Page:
These rules were supposed to give satellite television a boost in their push to compete with the cable giants. It worked. Today, DirectTV is worth $235 billion, Dish is worth $17 billion, and both networks offer just about every programming option available.
Letting the STELAR Act expire wouldn’t be the end of the world. No one would have missed the final episode of “The Big Bang Theory” or the “Game of Thrones” finale.
What would go away are:
• The discounted compulsory copyright license for satellite retransmission of distant (or imported) broadcast signals to “unserved households.”
• A corresponding exemption from retransmission consent requirements for the carriage of these out-of-market network signals by satellite TV providers.
• The requirement broadcast TV stations and satellite and cable TV companies both negotiate carriage of local broadcast signals in good faith.
According to the broadcasters, the number of satellite television subscribers who’d be impacted if the law expires as intended is now down to just about half a million. And there’s every reason to believe consumers in those markets could find other ways to pick up network signals, either by taking them down over the air or as the beneficiaries of private arrangements between providers and broadcasters.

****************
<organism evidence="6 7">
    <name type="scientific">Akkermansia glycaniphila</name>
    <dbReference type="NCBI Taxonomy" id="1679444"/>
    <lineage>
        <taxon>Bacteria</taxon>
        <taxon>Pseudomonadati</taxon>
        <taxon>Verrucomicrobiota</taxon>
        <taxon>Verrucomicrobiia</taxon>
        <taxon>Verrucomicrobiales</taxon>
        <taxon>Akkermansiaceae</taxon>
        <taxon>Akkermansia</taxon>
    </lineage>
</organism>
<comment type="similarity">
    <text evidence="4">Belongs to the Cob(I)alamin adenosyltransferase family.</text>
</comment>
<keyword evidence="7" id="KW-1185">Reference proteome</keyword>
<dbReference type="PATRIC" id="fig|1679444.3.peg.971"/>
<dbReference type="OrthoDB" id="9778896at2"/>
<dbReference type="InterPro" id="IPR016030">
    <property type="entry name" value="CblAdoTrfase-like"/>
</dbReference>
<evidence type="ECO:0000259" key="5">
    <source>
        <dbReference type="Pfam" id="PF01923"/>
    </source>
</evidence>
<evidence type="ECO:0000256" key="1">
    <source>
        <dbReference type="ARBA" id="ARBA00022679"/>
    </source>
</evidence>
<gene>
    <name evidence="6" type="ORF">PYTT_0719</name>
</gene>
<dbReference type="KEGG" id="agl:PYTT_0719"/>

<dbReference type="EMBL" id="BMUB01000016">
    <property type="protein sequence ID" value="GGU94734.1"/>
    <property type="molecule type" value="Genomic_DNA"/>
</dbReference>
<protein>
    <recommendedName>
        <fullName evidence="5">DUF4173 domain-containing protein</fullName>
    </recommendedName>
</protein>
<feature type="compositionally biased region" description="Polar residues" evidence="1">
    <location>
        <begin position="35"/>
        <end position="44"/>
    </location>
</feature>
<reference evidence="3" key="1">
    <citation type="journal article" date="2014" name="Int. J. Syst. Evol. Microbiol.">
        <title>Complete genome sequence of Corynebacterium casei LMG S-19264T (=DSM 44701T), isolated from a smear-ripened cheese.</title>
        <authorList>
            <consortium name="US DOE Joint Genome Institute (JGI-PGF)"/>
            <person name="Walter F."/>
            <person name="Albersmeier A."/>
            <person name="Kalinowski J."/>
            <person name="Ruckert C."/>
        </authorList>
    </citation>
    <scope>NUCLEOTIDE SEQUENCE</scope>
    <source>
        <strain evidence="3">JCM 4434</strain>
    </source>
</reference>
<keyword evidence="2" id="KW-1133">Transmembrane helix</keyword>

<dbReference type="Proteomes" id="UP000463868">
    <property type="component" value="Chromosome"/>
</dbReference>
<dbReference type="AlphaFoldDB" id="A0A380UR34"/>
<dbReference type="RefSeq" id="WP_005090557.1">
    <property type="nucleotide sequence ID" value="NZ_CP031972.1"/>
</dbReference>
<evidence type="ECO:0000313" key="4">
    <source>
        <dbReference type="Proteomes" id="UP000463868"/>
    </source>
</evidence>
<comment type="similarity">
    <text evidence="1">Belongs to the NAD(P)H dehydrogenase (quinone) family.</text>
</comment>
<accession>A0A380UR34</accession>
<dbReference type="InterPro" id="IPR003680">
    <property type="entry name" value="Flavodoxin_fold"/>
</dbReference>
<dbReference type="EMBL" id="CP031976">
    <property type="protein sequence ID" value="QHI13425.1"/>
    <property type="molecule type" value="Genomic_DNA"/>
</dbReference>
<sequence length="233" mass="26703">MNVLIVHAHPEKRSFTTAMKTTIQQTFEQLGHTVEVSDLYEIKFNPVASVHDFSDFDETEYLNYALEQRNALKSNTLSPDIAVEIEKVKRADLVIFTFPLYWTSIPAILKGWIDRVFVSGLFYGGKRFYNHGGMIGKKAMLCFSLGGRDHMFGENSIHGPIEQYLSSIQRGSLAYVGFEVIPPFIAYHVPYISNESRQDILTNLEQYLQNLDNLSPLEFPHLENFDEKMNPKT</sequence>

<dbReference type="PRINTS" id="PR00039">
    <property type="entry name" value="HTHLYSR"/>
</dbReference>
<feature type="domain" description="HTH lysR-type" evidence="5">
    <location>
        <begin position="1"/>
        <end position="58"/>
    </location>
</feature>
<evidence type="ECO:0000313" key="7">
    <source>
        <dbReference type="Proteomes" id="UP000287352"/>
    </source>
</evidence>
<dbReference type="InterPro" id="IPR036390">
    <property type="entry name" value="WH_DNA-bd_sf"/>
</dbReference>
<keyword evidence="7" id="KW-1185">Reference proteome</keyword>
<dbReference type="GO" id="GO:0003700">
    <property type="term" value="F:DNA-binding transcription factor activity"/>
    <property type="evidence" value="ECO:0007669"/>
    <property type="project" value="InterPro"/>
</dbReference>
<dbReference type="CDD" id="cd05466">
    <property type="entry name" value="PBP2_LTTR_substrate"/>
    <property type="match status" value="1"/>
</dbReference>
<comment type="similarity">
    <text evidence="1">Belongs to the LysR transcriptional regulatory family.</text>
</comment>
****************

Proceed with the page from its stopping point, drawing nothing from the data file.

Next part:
This corporate to corporate stuff shouldn’t have any impact on what almost every viewer in America can watch. In fact, without STELAR, it might give individual communities a lift since the incentive for satellite carries to offer network affiliates from outside the coverage area instead of local news goes away. The playing field, as it were, becomes level.
Mature, multibillion-dollar satellite companies don’t need crony capitalist legislation protecting their interests, especially when those interests include denying consumers local news, weather, sports, and emergency information. It’s time to let it go.
By Peter Roff • MY Journal Courier
Last month, the Environmental Protection Agency proposed new regulations that could dramatically ramp up the use of ethanol, a corn-based bio-fuel that can be blended into gasoline. That news was music to the ears of Iowa corn farmers.
But the rest of the country isn’t so pleased. A recent poll finds that more than 80 percent of voters are concerned the new policy will raise prices at the pump. And more than two-thirds think the ethanol expansion will harm their engines.
Americans are right to be alarmed. Ethanol is an expensive, environmentally hazardous fuel. The EPA’s new policy is a flagrant attempt by the Trump administration to buy the support of farmers — at huge expense to American consumers.
The EPA’s plan would lift restrictions on gasoline containing 15 percent ethanol, a blend known as E15. At the moment, the sale of E15 is banned during the summer because the fuel generates more ozone than is permitted by the Clean Air Act.
But recently, President Trump instructed the Environmental Protection Agency to begin the process of legalizing year-round E15 sales.